Coffee is a global commodity and the global trade in coffee is estimated at $US2 trillion.
As a result, coffee traders around the world have to be concerned about the potential for a new outbreak in Brazil.
Brazil’s National Agency for Agricultural and Food Processing (ANAP) is working on the prevention of the new virus.
“We will see what the situation is,” said ANAP spokesperson, Laura Marques.
What we know so far: The latest virus case is a new strain of H7N9 that was found in Brazil on November 21, 2018.
It is believed to have originated from a small town in Argentina, which was also the site of a cluster of H1N1 cases in October and November.
The new virus strain, H7-9-1, is currently circulating in Brazil and Argentina, and is thought to have been imported from China.
While no other cases have been reported in Argentina and Brazil, the two countries are both involved in trade in the coffee trade.
Antonio Sanches, a farmer in the northern region of São Paulo, told news.com.au that he has seen two or three cases of the virus in the past week, and has been monitoring them closely.
Mr Sanches said that he believes that the virus will infect Brazil’s coffee market.
“The more coffee you get, the more likely you are to have this virus,” he said.
According to Dr Marques, Brazil’s trade in cocoa beans is valued at $1.4 billion.
However, this is a small part of the global coffee trade and there are other commodities that are sold to Brazil.
For example, chocolate, which is also produced in Brazil, is also sold to other countries.
Mr Sanch, a coffee trader, said he believes the virus could be transferred to other parts of the world.
We are not sure whether it will spread in the other parts, but if it does, it will be an important challenge for the global supply chain.
“We are very worried.
It’s very worrying,” he added.
“We just have to keep monitoring it.”
What we do know: While there has been no confirmed cases of new cases in Brazil or Argentina, Brazil is still monitoring the virus.
Antonietta Silva, a trade specialist at the Brazilian Association of Coffee Agencies (FAPA), said that she had heard rumours that H7 has been found in a farm in the area of Sao Paolo in northern Brazil.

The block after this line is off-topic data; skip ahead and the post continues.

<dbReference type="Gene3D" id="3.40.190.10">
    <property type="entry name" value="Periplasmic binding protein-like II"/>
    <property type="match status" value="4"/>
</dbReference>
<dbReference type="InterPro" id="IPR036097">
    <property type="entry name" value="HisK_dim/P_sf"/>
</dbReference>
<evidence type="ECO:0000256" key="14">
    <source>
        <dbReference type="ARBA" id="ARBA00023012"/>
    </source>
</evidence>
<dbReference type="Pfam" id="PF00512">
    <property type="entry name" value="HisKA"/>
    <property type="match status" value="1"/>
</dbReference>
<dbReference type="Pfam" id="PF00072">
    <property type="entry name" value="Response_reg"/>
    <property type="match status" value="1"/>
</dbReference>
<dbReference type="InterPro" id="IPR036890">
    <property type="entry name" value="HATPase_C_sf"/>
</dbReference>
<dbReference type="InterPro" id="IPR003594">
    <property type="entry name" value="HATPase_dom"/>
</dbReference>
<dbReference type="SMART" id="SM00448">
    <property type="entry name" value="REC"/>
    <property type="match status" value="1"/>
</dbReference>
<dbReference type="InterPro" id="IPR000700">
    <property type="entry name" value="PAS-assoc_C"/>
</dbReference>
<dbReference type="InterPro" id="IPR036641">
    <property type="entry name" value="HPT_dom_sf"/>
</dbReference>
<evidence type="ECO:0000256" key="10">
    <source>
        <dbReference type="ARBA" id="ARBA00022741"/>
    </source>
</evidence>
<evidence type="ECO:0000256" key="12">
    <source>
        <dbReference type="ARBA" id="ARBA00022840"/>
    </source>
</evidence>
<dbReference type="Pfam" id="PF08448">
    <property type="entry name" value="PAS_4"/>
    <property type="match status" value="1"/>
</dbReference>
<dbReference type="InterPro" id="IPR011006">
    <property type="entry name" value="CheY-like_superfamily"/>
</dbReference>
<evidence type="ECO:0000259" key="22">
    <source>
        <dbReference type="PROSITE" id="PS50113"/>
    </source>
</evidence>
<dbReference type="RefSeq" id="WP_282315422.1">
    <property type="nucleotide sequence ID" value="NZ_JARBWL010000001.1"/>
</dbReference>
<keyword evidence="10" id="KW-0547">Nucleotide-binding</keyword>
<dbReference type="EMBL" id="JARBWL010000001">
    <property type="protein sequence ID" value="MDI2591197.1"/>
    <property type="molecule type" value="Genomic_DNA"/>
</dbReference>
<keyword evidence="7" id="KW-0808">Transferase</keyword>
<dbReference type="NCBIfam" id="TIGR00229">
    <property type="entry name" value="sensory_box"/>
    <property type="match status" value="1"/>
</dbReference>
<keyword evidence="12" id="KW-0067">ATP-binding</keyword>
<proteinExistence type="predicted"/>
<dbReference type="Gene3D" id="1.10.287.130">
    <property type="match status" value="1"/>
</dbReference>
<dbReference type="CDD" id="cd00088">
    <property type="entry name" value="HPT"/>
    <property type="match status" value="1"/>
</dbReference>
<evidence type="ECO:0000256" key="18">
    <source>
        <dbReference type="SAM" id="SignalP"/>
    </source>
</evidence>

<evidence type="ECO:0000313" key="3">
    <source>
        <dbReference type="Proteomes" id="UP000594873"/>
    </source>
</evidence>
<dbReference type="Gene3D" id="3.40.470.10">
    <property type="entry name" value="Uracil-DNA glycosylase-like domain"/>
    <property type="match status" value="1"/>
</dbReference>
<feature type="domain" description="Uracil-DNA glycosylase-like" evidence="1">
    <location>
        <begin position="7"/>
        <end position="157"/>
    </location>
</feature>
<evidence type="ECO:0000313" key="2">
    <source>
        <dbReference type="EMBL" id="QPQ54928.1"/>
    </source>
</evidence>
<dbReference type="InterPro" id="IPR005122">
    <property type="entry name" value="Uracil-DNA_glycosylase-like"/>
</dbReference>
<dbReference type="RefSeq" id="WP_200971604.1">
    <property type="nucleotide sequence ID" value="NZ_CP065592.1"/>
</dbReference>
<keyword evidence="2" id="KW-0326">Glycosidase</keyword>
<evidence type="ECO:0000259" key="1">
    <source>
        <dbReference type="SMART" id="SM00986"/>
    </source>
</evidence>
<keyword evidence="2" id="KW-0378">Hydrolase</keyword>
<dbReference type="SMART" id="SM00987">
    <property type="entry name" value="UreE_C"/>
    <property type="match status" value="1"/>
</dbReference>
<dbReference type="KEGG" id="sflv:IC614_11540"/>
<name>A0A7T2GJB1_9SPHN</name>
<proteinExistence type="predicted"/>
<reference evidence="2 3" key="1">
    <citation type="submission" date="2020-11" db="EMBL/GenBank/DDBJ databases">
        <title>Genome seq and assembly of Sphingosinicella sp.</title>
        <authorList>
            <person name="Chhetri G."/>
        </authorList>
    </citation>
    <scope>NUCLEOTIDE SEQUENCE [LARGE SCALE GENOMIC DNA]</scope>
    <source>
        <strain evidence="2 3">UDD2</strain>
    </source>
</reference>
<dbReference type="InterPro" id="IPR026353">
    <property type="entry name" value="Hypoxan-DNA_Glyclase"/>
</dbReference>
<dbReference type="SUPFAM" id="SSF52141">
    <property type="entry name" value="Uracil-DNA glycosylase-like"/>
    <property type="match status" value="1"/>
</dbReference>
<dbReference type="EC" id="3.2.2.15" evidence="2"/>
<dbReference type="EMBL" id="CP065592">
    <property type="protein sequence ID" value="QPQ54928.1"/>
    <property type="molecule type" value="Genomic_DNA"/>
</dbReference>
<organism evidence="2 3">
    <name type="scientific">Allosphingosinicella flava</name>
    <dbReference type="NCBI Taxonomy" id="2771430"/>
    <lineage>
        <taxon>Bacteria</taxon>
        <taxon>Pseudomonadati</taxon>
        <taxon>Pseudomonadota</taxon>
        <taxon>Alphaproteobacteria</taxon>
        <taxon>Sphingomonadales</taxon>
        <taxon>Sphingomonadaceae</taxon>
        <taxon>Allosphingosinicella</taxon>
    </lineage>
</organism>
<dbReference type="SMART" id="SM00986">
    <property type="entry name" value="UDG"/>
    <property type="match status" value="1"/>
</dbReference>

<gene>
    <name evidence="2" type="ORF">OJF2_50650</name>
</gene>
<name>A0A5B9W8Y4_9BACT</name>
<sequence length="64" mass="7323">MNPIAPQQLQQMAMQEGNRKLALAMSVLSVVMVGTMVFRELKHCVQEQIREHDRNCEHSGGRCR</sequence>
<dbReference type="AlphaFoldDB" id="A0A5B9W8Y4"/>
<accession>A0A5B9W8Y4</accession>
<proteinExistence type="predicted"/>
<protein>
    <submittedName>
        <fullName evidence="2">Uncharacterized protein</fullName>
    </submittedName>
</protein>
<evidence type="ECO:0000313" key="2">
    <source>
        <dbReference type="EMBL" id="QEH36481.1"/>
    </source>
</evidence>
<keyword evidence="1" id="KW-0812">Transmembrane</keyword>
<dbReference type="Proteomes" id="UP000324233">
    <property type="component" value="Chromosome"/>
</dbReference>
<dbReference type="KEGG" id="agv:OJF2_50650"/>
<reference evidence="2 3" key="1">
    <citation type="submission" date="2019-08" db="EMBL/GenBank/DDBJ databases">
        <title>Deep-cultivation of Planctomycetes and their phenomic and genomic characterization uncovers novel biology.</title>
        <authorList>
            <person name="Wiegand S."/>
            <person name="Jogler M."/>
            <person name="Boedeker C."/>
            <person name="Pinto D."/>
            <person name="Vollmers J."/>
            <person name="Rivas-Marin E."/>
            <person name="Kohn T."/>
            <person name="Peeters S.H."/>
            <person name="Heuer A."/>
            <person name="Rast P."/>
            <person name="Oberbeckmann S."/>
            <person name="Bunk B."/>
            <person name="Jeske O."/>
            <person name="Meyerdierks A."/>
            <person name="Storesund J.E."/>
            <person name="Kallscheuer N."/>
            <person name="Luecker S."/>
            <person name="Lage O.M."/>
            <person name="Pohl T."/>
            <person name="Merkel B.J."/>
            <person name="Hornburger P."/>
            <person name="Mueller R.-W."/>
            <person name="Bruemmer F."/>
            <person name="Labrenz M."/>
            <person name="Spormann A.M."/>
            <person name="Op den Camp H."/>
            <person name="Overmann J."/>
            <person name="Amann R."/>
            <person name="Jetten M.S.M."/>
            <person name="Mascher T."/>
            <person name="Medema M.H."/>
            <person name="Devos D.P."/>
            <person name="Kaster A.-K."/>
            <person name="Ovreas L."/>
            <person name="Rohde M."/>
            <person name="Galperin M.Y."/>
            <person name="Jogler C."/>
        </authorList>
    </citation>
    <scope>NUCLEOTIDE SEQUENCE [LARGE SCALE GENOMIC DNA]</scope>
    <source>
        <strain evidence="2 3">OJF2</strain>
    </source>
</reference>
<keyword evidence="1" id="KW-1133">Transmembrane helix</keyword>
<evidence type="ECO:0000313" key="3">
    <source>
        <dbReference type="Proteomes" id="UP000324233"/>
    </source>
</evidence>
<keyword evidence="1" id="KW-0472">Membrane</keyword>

“There is a farm, but it’s not clear whether it’s the source or the destination,” she said.
The FAPA has sent a team of scientists to the farm to assess the situation.
Ms Silva said that the farm was the largest exporter of coffee in Brazil at the time of the outbreak, but that it was no longer operating.
“If it has been there for some time, it’s no longer a viable farm,” she explained.
Ms Marques said that, for now, Brazil remains very concerned about what is happening in Argentina.
Ms Marches, who is also the spokesperson for ANAP, said that ANAP has been in contact with the Argentine authorities to coordinate the spread of the H7NAV strain.
“As soon as we get the data, we will send an email to the Argentine Embassy to say what is going on and we will work with them to prevent a trade disaster,” she added.
A spokesman for the Argentine Foreign Ministry said the situation was not the concern of the Argentine government.
“It’s the responsibility of all countries to take all measures possible to protect their citizens from this disease,” the spokesperson said.
Trade coffee funding can end at any time, the Trade Development Board has warned.
Its president, Tony Puharich, said the decision to end the funding could have a big impact on the industry, but was made based on research.
“There are many reasons why this is a difficult decision to make,” he said.
Puhariche said the funding was a “significant investment in our country and its economy”.
“Trade coffee is one of the fastest growing markets in the world, it is the fastest-growing source of funding in the country, and our coffee producers are well-placed to benefit from the support provided through this funding.”
The move follows a review of trade coffee aid funding by the Trade Council.
The review found the support was being provided “at the expense of our trade partners, including the many coffee farmers who are currently suffering from the impact of the trade crisis”.
The report found that the funds could be spent on coffee plants and other investments to grow and produce more coffee.
Trade Development Board chief executive, Michael Poharich said the organisation would continue to invest in the coffee sector.
“Trade funds are not for investment.
They are for supporting trade partners,” he told ABC Radio National.”
We will continue to provide support to the sector and provide the assistance that our industry needs.”